There's something to be said about not forgetting the old ways of doing things. For thousands of years, our ancestors have used the stars to navigate, and now the U.S. Navy is once again looking to the night sky.
According to the Capital Gazette, the Naval Academy is reinstating training on celestial navigation after abandoning the practice 20 years ago.
Why did the Navy get rid of the practice in the first place? Because GPS took over in the late 1990s.
And why is celestial navigation making a comeback? Because the military is realizing that in the age of cyber attacks, it's a good idea to have an analog backup.
Retired Navy Capt. Terry Carraway explains, "In the event that we had to go into a national emergency, we would probably have to shut the GPS down because it can be used by potential enemies. It would be pretty hard to train a lot of people in celestial navigation, so we wanted to keep contact with all the people who taught it."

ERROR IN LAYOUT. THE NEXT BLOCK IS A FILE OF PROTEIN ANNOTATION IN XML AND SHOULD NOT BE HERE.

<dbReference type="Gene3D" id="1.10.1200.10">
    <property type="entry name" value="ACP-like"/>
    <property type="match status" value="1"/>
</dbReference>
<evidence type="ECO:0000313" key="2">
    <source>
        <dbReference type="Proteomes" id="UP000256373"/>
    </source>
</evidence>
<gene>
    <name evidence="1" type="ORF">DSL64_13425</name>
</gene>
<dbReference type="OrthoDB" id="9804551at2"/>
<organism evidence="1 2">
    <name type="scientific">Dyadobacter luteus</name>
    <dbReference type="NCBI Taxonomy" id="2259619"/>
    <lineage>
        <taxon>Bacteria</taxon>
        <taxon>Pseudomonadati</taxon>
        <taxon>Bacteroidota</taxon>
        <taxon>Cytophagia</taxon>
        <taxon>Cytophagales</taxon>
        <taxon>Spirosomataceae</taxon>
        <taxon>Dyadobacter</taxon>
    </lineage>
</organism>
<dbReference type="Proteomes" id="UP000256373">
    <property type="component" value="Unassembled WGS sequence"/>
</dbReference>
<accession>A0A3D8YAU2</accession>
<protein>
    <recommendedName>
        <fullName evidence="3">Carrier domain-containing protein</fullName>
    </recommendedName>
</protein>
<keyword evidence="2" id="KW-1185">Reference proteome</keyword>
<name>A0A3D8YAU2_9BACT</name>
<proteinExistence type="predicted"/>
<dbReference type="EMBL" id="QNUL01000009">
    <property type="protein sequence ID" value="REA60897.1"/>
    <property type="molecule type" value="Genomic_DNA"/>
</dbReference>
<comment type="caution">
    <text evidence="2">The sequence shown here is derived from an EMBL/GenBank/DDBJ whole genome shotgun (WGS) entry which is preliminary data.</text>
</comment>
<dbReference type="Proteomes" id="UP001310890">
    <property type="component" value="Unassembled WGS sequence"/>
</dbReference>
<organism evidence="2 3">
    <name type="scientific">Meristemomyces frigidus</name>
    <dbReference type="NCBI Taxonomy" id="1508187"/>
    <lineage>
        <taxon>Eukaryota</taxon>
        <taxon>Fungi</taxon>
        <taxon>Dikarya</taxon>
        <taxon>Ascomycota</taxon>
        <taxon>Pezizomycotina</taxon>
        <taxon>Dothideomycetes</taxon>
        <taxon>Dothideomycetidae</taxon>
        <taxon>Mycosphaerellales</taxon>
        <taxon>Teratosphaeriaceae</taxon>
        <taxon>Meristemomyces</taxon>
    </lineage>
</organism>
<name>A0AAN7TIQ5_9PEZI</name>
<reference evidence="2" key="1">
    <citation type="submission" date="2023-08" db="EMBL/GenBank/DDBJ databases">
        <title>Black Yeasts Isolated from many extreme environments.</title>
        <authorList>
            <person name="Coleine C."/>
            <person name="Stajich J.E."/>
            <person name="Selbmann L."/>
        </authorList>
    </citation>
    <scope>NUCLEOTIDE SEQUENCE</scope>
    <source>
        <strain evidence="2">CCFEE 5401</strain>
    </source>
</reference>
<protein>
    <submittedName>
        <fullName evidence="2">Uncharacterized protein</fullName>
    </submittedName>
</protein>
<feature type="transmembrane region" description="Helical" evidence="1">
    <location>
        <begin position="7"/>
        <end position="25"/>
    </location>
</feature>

U.S. Merchant Marine Academy instructor Capt. Timothy Tisch confirms, "Knowledge of celestial navigation in the GPS era provides a solid back-up form of navigation in the event GPS becomes unreliable for whatever reason. It is also good professional practice to use one navigational system to verify the accuracy of another."